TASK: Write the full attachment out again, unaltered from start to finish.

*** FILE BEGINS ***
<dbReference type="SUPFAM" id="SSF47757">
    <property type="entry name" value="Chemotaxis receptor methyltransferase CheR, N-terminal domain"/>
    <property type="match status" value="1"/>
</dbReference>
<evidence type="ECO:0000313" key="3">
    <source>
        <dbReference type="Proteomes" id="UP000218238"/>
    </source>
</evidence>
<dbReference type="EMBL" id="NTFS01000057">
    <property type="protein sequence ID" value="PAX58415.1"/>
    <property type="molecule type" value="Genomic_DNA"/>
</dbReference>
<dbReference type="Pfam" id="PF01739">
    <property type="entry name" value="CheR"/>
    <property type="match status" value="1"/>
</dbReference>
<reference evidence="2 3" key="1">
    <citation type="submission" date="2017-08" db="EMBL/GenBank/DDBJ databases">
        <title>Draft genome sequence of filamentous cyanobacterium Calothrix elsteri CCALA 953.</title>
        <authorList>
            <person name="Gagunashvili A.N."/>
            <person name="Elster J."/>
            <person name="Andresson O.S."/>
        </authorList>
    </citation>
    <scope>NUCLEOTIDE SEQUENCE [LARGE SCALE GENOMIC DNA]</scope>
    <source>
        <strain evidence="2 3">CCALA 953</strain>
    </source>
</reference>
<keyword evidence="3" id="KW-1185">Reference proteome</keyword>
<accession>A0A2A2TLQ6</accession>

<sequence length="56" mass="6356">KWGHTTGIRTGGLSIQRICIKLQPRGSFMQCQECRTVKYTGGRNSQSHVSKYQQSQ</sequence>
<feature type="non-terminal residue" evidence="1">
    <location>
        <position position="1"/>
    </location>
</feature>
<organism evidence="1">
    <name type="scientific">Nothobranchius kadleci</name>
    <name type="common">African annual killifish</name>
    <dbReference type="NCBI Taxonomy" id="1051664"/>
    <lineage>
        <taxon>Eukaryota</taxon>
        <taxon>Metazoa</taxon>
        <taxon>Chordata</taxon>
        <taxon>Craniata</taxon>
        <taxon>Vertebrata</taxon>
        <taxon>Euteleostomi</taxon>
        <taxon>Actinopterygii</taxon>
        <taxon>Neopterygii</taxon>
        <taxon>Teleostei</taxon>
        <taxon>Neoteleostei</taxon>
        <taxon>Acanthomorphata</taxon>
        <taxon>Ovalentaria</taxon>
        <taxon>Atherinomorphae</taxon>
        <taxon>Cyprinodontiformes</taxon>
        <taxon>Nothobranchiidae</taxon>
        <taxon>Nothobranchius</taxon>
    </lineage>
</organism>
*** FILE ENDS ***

<dbReference type="SUPFAM" id="SSF47757">
    <property type="entry name" value="Chemotaxis receptor methyltransferase CheR, N-terminal domain"/>
    <property type="match status" value="1"/>
</dbReference>
<evidence type="ECO:0000313" key="3">
    <source>
        <dbReference type="Proteomes" id="UP000218238"/>
    </source>
</evidence>
<dbReference type="EMBL" id="NTFS01000057">
    <property type="protein sequence ID" value="PAX58415.1"/>
    <property type="molecule type" value="Genomic_DNA"/>
</dbReference>
<dbReference type="Pfam" id="PF01739">
    <property type="entry name" value="CheR"/>
    <property type="match status" value="1"/>
</dbReference>
<reference evidence="2 3" key="1">
    <citation type="submission" date="2017-08" db="EMBL/GenBank/DDBJ databases">
        <title>Draft genome sequence of filamentous cyanobacterium Calothrix elsteri CCALA 953.</title>
        <authorList>
            <person name="Gagunashvili A.N."/>
            <person name="Elster J."/>
            <person name="Andresson O.S."/>
        </authorList>
    </citation>
    <scope>NUCLEOTIDE SEQUENCE [LARGE SCALE GENOMIC DNA]</scope>
    <source>
        <strain evidence="2 3">CCALA 953</strain>
    </source>
</reference>
<keyword evidence="3" id="KW-1185">Reference proteome</keyword>
<accession>A0A2A2TLQ6</accession>

<sequence length="56" mass="6356">KWGHTTGIRTGGLSIQRICIKLQPRGSFMQCQECRTVKYTGGRNSQSHVSKYQQSQ</sequence>
<feature type="non-terminal residue" evidence="1">
    <location>
        <position position="1"/>
    </location>
</feature>
<organism evidence="1">
    <name type="scientific">Nothobranchius kadleci</name>
    <name type="common">African annual killifish</name>
    <dbReference type="NCBI Taxonomy" id="1051664"/>
    <lineage>
        <taxon>Eukaryota</taxon>
        <taxon>Metazoa</taxon>
        <taxon>Chordata</taxon>
        <taxon>Craniata</taxon>
        <taxon>Vertebrata</taxon>
        <taxon>Euteleostomi</taxon>
        <taxon>Actinopterygii</taxon>
        <taxon>Neopterygii</taxon>
        <taxon>Teleostei</taxon>
        <taxon>Neoteleostei</taxon>
        <taxon>Acanthomorphata</taxon>
        <taxon>Ovalentaria</taxon>
        <taxon>Atherinomorphae</taxon>
        <taxon>Cyprinodontiformes</taxon>
        <taxon>Nothobranchiidae</taxon>
        <taxon>Nothobranchius</taxon>
    </lineage>
</organism>